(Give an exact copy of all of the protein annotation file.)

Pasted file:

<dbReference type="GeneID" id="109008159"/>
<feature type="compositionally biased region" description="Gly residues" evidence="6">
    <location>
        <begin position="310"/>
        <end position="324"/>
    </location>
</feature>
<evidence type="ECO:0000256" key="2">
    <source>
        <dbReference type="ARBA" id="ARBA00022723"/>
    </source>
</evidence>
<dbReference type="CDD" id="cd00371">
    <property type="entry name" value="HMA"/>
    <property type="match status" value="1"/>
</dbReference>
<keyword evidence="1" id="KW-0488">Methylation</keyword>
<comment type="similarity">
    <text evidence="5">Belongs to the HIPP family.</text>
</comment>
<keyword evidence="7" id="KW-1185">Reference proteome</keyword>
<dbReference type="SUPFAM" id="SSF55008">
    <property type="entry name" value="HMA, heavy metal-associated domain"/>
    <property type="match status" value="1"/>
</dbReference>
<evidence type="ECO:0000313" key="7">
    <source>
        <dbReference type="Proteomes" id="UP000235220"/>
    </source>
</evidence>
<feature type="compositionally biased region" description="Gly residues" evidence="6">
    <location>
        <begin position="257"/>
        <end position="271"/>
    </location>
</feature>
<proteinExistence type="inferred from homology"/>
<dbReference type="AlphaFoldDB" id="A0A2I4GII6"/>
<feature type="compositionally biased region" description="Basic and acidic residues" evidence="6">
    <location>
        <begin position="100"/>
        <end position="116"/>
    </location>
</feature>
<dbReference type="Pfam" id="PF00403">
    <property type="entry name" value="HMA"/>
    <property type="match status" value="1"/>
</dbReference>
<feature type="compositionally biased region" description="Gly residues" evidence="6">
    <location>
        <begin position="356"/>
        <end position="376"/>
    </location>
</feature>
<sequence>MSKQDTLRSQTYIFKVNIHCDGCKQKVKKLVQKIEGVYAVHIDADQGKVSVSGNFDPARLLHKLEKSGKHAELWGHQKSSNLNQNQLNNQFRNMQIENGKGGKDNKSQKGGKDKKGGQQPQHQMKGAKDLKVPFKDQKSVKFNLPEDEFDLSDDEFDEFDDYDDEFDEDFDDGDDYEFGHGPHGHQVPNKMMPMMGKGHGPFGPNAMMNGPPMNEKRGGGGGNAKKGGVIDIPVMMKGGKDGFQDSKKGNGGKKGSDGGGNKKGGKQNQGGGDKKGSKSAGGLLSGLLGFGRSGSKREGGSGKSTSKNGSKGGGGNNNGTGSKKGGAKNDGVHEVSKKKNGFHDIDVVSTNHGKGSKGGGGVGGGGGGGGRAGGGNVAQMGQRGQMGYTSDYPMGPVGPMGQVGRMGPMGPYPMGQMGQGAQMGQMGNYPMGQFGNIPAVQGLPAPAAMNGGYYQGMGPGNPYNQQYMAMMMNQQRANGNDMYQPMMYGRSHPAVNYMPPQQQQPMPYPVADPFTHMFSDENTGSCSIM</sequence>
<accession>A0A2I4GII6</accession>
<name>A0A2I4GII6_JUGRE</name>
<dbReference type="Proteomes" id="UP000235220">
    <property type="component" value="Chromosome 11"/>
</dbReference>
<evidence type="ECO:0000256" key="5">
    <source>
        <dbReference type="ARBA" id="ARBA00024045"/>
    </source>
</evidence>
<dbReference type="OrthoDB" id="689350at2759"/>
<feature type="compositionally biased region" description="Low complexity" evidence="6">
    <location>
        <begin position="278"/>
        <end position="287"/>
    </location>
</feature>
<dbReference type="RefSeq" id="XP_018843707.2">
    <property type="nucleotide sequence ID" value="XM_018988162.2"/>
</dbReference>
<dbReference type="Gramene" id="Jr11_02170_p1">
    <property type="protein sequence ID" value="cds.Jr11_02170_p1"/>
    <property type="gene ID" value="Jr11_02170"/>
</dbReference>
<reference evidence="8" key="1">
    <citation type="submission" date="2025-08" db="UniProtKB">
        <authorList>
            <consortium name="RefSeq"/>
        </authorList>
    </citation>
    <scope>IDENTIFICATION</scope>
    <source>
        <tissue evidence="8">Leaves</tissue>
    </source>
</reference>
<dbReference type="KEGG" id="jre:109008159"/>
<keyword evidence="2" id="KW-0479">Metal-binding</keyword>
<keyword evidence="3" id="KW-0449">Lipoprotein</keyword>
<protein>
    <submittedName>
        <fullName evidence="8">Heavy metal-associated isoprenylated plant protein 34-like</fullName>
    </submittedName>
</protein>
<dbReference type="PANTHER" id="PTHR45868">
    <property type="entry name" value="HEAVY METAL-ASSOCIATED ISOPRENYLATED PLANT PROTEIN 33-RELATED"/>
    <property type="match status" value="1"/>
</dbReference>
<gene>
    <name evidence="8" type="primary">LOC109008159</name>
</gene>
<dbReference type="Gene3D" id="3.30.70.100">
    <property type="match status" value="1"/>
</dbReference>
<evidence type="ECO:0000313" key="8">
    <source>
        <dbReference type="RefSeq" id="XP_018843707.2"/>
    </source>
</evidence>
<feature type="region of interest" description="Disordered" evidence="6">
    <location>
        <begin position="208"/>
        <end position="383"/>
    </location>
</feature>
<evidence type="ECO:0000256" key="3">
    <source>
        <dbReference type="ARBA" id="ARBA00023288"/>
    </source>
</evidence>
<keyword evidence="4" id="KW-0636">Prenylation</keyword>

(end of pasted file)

<dbReference type="GeneID" id="109008159"/>
<feature type="compositionally biased region" description="Gly residues" evidence="6">
    <location>
        <begin position="310"/>
        <end position="324"/>
    </location>
</feature>
<evidence type="ECO:0000256" key="2">
    <source>
        <dbReference type="ARBA" id="ARBA00022723"/>
    </source>
</evidence>
<dbReference type="CDD" id="cd00371">
    <property type="entry name" value="HMA"/>
    <property type="match status" value="1"/>
</dbReference>
<keyword evidence="1" id="KW-0488">Methylation</keyword>
<comment type="similarity">
    <text evidence="5">Belongs to the HIPP family.</text>
</comment>
<keyword evidence="7" id="KW-1185">Reference proteome</keyword>
<dbReference type="SUPFAM" id="SSF55008">
    <property type="entry name" value="HMA, heavy metal-associated domain"/>
    <property type="match status" value="1"/>
</dbReference>
<evidence type="ECO:0000313" key="7">
    <source>
        <dbReference type="Proteomes" id="UP000235220"/>
    </source>
</evidence>
<feature type="compositionally biased region" description="Gly residues" evidence="6">
    <location>
        <begin position="257"/>
        <end position="271"/>
    </location>
</feature>
<proteinExistence type="inferred from homology"/>
<dbReference type="AlphaFoldDB" id="A0A2I4GII6"/>
<feature type="compositionally biased region" description="Basic and acidic residues" evidence="6">
    <location>
        <begin position="100"/>
        <end position="116"/>
    </location>
</feature>
<dbReference type="Pfam" id="PF00403">
    <property type="entry name" value="HMA"/>
    <property type="match status" value="1"/>
</dbReference>
<feature type="compositionally biased region" description="Gly residues" evidence="6">
    <location>
        <begin position="356"/>
        <end position="376"/>
    </location>
</feature>
<sequence>MSKQDTLRSQTYIFKVNIHCDGCKQKVKKLVQKIEGVYAVHIDADQGKVSVSGNFDPARLLHKLEKSGKHAELWGHQKSSNLNQNQLNNQFRNMQIENGKGGKDNKSQKGGKDKKGGQQPQHQMKGAKDLKVPFKDQKSVKFNLPEDEFDLSDDEFDEFDDYDDEFDEDFDDGDDYEFGHGPHGHQVPNKMMPMMGKGHGPFGPNAMMNGPPMNEKRGGGGGNAKKGGVIDIPVMMKGGKDGFQDSKKGNGGKKGSDGGGNKKGGKQNQGGGDKKGSKSAGGLLSGLLGFGRSGSKREGGSGKSTSKNGSKGGGGNNNGTGSKKGGAKNDGVHEVSKKKNGFHDIDVVSTNHGKGSKGGGGVGGGGGGGGRAGGGNVAQMGQRGQMGYTSDYPMGPVGPMGQVGRMGPMGPYPMGQMGQGAQMGQMGNYPMGQFGNIPAVQGLPAPAAMNGGYYQGMGPGNPYNQQYMAMMMNQQRANGNDMYQPMMYGRSHPAVNYMPPQQQQPMPYPVADPFTHMFSDENTGSCSIM</sequence>
<accession>A0A2I4GII6</accession>
<name>A0A2I4GII6_JUGRE</name>
<dbReference type="Proteomes" id="UP000235220">
    <property type="component" value="Chromosome 11"/>
</dbReference>
<evidence type="ECO:0000256" key="5">
    <source>
        <dbReference type="ARBA" id="ARBA00024045"/>
    </source>
</evidence>
<dbReference type="OrthoDB" id="689350at2759"/>
<feature type="compositionally biased region" description="Low complexity" evidence="6">
    <location>
        <begin position="278"/>
        <end position="287"/>
    </location>
</feature>
<dbReference type="RefSeq" id="XP_018843707.2">
    <property type="nucleotide sequence ID" value="XM_018988162.2"/>
</dbReference>
<dbReference type="Gramene" id="Jr11_02170_p1">
    <property type="protein sequence ID" value="cds.Jr11_02170_p1"/>
    <property type="gene ID" value="Jr11_02170"/>
</dbReference>
<reference evidence="8" key="1">
    <citation type="submission" date="2025-08" db="UniProtKB">
        <authorList>
            <consortium name="RefSeq"/>
        </authorList>
    </citation>
    <scope>IDENTIFICATION</scope>
    <source>
        <tissue evidence="8">Leaves</tissue>
    </source>
</reference>
<dbReference type="KEGG" id="jre:109008159"/>
<keyword evidence="2" id="KW-0479">Metal-binding</keyword>
<keyword evidence="3" id="KW-0449">Lipoprotein</keyword>
<protein>
    <submittedName>
        <fullName evidence="8">Heavy metal-associated isoprenylated plant protein 34-like</fullName>
    </submittedName>
</protein>
<dbReference type="PANTHER" id="PTHR45868">
    <property type="entry name" value="HEAVY METAL-ASSOCIATED ISOPRENYLATED PLANT PROTEIN 33-RELATED"/>
    <property type="match status" value="1"/>
</dbReference>
<gene>
    <name evidence="8" type="primary">LOC109008159</name>
</gene>
<dbReference type="Gene3D" id="3.30.70.100">
    <property type="match status" value="1"/>
</dbReference>
<evidence type="ECO:0000313" key="8">
    <source>
        <dbReference type="RefSeq" id="XP_018843707.2"/>
    </source>
</evidence>
<feature type="region of interest" description="Disordered" evidence="6">
    <location>
        <begin position="208"/>
        <end position="383"/>
    </location>
</feature>
<evidence type="ECO:0000256" key="3">
    <source>
        <dbReference type="ARBA" id="ARBA00023288"/>
    </source>
</evidence>
<keyword evidence="4" id="KW-0636">Prenylation</keyword>